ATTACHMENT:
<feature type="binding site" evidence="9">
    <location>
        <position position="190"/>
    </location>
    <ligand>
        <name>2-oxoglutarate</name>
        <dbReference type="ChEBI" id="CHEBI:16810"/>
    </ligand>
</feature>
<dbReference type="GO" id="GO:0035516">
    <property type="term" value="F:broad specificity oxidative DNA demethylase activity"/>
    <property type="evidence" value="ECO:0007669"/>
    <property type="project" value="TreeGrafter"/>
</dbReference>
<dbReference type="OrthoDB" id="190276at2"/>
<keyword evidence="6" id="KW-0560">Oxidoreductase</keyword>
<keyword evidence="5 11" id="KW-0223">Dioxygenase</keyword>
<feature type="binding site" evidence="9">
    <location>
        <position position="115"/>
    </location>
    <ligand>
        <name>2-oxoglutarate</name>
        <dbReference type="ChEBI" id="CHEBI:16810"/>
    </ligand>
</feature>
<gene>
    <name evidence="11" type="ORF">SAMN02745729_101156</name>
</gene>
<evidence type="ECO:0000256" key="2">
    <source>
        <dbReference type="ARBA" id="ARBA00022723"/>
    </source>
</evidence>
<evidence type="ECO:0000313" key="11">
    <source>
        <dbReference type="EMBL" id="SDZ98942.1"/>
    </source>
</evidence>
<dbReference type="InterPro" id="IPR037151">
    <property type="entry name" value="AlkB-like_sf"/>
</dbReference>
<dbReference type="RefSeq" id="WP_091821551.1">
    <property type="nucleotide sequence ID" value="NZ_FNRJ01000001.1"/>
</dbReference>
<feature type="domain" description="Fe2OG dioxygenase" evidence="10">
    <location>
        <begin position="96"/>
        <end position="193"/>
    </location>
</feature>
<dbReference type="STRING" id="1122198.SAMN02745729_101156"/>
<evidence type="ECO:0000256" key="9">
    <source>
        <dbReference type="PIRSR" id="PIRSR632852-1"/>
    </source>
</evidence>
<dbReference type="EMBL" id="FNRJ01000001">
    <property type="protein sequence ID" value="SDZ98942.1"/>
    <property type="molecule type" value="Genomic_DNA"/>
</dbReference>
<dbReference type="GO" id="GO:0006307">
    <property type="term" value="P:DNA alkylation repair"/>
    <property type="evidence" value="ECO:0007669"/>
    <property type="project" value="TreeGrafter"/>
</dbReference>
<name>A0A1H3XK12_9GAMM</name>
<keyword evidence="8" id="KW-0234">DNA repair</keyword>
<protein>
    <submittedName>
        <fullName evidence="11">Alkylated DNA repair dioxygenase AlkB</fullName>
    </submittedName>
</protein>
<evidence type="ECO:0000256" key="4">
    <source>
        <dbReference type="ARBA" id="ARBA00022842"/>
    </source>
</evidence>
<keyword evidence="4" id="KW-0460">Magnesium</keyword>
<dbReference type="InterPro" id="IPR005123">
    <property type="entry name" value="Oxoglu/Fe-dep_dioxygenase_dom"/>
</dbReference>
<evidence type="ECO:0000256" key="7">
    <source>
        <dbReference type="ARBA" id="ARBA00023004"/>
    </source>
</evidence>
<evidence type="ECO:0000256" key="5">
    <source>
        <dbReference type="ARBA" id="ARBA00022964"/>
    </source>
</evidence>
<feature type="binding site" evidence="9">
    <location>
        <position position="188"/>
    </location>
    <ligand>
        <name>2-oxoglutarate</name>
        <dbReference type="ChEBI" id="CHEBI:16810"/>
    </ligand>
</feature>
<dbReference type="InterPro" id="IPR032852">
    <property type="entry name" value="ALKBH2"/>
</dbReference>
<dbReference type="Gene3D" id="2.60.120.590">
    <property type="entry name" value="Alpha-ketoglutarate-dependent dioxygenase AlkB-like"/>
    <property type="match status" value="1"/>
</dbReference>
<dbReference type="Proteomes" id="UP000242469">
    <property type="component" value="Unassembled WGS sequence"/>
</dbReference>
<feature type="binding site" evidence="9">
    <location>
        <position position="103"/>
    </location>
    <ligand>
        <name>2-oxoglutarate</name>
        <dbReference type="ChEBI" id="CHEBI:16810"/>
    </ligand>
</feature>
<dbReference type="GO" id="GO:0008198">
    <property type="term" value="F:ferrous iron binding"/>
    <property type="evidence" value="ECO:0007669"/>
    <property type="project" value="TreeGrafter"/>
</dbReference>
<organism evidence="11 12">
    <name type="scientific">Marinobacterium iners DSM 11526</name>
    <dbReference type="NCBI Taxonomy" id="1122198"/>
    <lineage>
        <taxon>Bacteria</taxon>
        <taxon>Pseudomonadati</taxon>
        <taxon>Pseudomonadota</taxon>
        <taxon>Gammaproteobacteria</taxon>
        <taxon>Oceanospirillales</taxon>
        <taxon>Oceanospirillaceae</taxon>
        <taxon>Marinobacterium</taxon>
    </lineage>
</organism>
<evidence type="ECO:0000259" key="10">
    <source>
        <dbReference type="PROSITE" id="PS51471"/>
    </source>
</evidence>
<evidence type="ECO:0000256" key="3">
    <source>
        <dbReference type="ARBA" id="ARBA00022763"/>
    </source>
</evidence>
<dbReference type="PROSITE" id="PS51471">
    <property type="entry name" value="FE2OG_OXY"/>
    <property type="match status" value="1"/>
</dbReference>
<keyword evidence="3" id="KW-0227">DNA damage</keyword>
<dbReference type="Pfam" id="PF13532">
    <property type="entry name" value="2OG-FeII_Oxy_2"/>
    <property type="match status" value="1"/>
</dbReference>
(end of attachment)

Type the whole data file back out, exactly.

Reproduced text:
<feature type="binding site" evidence="9">
    <location>
        <position position="190"/>
    </location>
    <ligand>
        <name>2-oxoglutarate</name>
        <dbReference type="ChEBI" id="CHEBI:16810"/>
    </ligand>
</feature>
<dbReference type="GO" id="GO:0035516">
    <property type="term" value="F:broad specificity oxidative DNA demethylase activity"/>
    <property type="evidence" value="ECO:0007669"/>
    <property type="project" value="TreeGrafter"/>
</dbReference>
<dbReference type="OrthoDB" id="190276at2"/>
<keyword evidence="6" id="KW-0560">Oxidoreductase</keyword>
<keyword evidence="5 11" id="KW-0223">Dioxygenase</keyword>
<feature type="binding site" evidence="9">
    <location>
        <position position="115"/>
    </location>
    <ligand>
        <name>2-oxoglutarate</name>
        <dbReference type="ChEBI" id="CHEBI:16810"/>
    </ligand>
</feature>
<gene>
    <name evidence="11" type="ORF">SAMN02745729_101156</name>
</gene>
<evidence type="ECO:0000256" key="2">
    <source>
        <dbReference type="ARBA" id="ARBA00022723"/>
    </source>
</evidence>
<evidence type="ECO:0000313" key="11">
    <source>
        <dbReference type="EMBL" id="SDZ98942.1"/>
    </source>
</evidence>
<dbReference type="InterPro" id="IPR037151">
    <property type="entry name" value="AlkB-like_sf"/>
</dbReference>
<dbReference type="RefSeq" id="WP_091821551.1">
    <property type="nucleotide sequence ID" value="NZ_FNRJ01000001.1"/>
</dbReference>
<feature type="domain" description="Fe2OG dioxygenase" evidence="10">
    <location>
        <begin position="96"/>
        <end position="193"/>
    </location>
</feature>
<dbReference type="STRING" id="1122198.SAMN02745729_101156"/>
<evidence type="ECO:0000256" key="9">
    <source>
        <dbReference type="PIRSR" id="PIRSR632852-1"/>
    </source>
</evidence>
<dbReference type="EMBL" id="FNRJ01000001">
    <property type="protein sequence ID" value="SDZ98942.1"/>
    <property type="molecule type" value="Genomic_DNA"/>
</dbReference>
<dbReference type="GO" id="GO:0006307">
    <property type="term" value="P:DNA alkylation repair"/>
    <property type="evidence" value="ECO:0007669"/>
    <property type="project" value="TreeGrafter"/>
</dbReference>
<name>A0A1H3XK12_9GAMM</name>
<keyword evidence="8" id="KW-0234">DNA repair</keyword>
<protein>
    <submittedName>
        <fullName evidence="11">Alkylated DNA repair dioxygenase AlkB</fullName>
    </submittedName>
</protein>
<evidence type="ECO:0000256" key="4">
    <source>
        <dbReference type="ARBA" id="ARBA00022842"/>
    </source>
</evidence>
<keyword evidence="4" id="KW-0460">Magnesium</keyword>
<dbReference type="InterPro" id="IPR005123">
    <property type="entry name" value="Oxoglu/Fe-dep_dioxygenase_dom"/>
</dbReference>
<evidence type="ECO:0000256" key="7">
    <source>
        <dbReference type="ARBA" id="ARBA00023004"/>
    </source>
</evidence>
<evidence type="ECO:0000256" key="5">
    <source>
        <dbReference type="ARBA" id="ARBA00022964"/>
    </source>
</evidence>
<feature type="binding site" evidence="9">
    <location>
        <position position="188"/>
    </location>
    <ligand>
        <name>2-oxoglutarate</name>
        <dbReference type="ChEBI" id="CHEBI:16810"/>
    </ligand>
</feature>
<dbReference type="InterPro" id="IPR032852">
    <property type="entry name" value="ALKBH2"/>
</dbReference>
<dbReference type="Gene3D" id="2.60.120.590">
    <property type="entry name" value="Alpha-ketoglutarate-dependent dioxygenase AlkB-like"/>
    <property type="match status" value="1"/>
</dbReference>
<dbReference type="Proteomes" id="UP000242469">
    <property type="component" value="Unassembled WGS sequence"/>
</dbReference>
<feature type="binding site" evidence="9">
    <location>
        <position position="103"/>
    </location>
    <ligand>
        <name>2-oxoglutarate</name>
        <dbReference type="ChEBI" id="CHEBI:16810"/>
    </ligand>
</feature>
<dbReference type="GO" id="GO:0008198">
    <property type="term" value="F:ferrous iron binding"/>
    <property type="evidence" value="ECO:0007669"/>
    <property type="project" value="TreeGrafter"/>
</dbReference>
<organism evidence="11 12">
    <name type="scientific">Marinobacterium iners DSM 11526</name>
    <dbReference type="NCBI Taxonomy" id="1122198"/>
    <lineage>
        <taxon>Bacteria</taxon>
        <taxon>Pseudomonadati</taxon>
        <taxon>Pseudomonadota</taxon>
        <taxon>Gammaproteobacteria</taxon>
        <taxon>Oceanospirillales</taxon>
        <taxon>Oceanospirillaceae</taxon>
        <taxon>Marinobacterium</taxon>
    </lineage>
</organism>
<evidence type="ECO:0000259" key="10">
    <source>
        <dbReference type="PROSITE" id="PS51471"/>
    </source>
</evidence>
<evidence type="ECO:0000256" key="3">
    <source>
        <dbReference type="ARBA" id="ARBA00022763"/>
    </source>
</evidence>
<dbReference type="PROSITE" id="PS51471">
    <property type="entry name" value="FE2OG_OXY"/>
    <property type="match status" value="1"/>
</dbReference>
<keyword evidence="3" id="KW-0227">DNA damage</keyword>
<dbReference type="Pfam" id="PF13532">
    <property type="entry name" value="2OG-FeII_Oxy_2"/>
    <property type="match status" value="1"/>
</dbReference>